In addition to Round. 6 Discover 5 Korean Movies You Need to Watch

Since joining the catalog of Netflix, the series Round 6 has caught the attention of viewers and aroused curiosity to know other Korean productions.

With an electrifying script, whose main motto is a survival game with a high cash prize, Round 6 introduced to thousands of people the originality that is usually present in movies and series in the country.

If you were also impacted by the series, know that there are other audiovisual products from the Asian nation that deserve a closer look!

Next, discover 5 Korean productions you need to watch!

Paranmanjang (Night Fishing, 2011)

Paranmanjang is a short film, just over 30 minutes, of fantasy and horror, which tells the story of a man who, while fishing, ends up hooking a woman’s body.

The production, directed by Park Chan-wook (responsible for films such as Oldboy and Bloodlust), has the distinction of having been entirely recorded on an Apple iPhone 4.

The fact that it was recorded on an iPhone shows that anyone with a good idea can create interesting productions and even develop professional skills.

For those who like this branch of audiovisual, it is worth researching recordings by smartphone and by programs video editing, which are easy to use but have great features – as is the case with Wondershare Filmora.


Image: Freepik / Filmora

In addition to having professional tools in an intuitive environment, Fimora has a website with practical tips for making quality video editing. A good way to start taking your ideas off paper and onto the screen!

Steel Rain (2017)

Featured in the Netflix catalogue, another Korean movie you need to watch is called Steel Rain, directed by Yang Woo-suk.

The story revolves around a former North Korean agent, who is given a very complex mission: to execute the country’s guard commander and security minister.

Steel Rain is the kind of action film that captures the viewer because it has a well-planned plot, without leaving aside emotional scenes.

26 Years (2012)

When it comes to Asian countries, Brazilians do not always have access to the history of these nations, whether at school or in traditional media.

With the feature 26 Years, directed by Keun-hyun Cho, we have the opportunity to learn a little more about South Korea, representing one of the most tragic and important events in the country’s history.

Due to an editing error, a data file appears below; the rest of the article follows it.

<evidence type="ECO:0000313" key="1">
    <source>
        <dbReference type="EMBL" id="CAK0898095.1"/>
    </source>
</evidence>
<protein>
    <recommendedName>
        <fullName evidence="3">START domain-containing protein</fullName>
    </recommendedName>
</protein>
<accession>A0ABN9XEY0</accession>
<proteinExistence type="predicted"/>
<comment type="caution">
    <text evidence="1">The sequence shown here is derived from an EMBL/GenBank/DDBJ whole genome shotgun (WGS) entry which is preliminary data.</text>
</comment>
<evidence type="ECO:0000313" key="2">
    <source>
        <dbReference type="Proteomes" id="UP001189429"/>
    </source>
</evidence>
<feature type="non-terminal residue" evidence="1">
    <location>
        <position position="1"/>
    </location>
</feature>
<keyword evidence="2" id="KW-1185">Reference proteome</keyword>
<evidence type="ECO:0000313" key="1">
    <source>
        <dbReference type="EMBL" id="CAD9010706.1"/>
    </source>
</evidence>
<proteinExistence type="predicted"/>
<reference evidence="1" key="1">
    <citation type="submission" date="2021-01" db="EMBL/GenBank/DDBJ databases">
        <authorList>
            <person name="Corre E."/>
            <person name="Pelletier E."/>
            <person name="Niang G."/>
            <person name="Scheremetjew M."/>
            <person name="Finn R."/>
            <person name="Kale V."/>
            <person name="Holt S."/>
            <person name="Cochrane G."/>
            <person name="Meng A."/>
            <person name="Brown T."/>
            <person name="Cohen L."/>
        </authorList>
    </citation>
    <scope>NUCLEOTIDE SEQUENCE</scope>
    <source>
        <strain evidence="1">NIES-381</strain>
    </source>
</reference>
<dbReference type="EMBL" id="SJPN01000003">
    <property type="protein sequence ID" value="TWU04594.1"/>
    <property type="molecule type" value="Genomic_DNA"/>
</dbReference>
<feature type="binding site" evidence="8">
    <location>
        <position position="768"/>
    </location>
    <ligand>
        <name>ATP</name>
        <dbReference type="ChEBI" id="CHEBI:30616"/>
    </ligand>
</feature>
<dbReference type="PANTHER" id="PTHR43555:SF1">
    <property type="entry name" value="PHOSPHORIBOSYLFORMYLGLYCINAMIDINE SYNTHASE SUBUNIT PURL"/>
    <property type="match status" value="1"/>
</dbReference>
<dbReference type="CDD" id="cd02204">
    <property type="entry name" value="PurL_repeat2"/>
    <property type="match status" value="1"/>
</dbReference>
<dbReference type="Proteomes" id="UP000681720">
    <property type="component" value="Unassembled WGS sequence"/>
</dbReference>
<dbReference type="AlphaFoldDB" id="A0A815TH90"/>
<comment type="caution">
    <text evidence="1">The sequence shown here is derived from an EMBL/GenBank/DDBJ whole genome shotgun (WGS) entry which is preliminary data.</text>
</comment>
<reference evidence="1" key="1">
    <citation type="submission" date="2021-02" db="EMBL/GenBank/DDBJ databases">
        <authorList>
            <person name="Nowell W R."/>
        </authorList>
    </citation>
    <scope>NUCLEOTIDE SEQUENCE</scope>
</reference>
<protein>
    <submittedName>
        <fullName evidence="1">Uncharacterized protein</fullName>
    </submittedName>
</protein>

26 Years focuses on the call Gwangju Massacre, May 18, 1980. In a demonstration for democracy, thousands of people were killed by state troops. The kind of movie to watch and learn.

26 years

Image: Koreain Magazine

Okja (2017)

The film Okja is a production that was shot in South Korea and the United States, directed by Bong Joon-ho, the same director responsible for Parasite, an Oscar-winning feature.

Okja brings the story of giant animals, developed in the laboratory and bred for their meat consumption. However, one of these animals grows up on a farm and becomes a child’s companion.

Afraid of losing their pet, the child begins to think about how to protect it.

High Society (2018)

To close the list of the 5 Korean movies you need to watch, we have a drama – ideal for those who like the addictive dramas.

In the film, we see the story of a middle-class couple, who want to enter the high society of South Korea. For that, they are willing to put ethics aside and get involved in delicate situations.

Korean productions on the rise

For a long time, Brazilians got used to consuming American productions, with some exceptions for national and European films.

However, with the internet, we can get to know other cultures and discover what is interesting for people around the world, reaching even South Korean productions.

So, if you haven’t watched movies or series from the country yet, this is the perfect opportunity to give these productions a chance! Certainly, scripts have everything to hold your attention, from beginning to end.

Jota Wagner

Jota Wagner has been writing, disco, and partying in Brazil and Europe since the early 1990s. He is currently editor in chief of Music Non Stop and cultural producer at Agência 55. He has contributed, using his ears, feet or hands, to the dawn of Brazilian electronic music.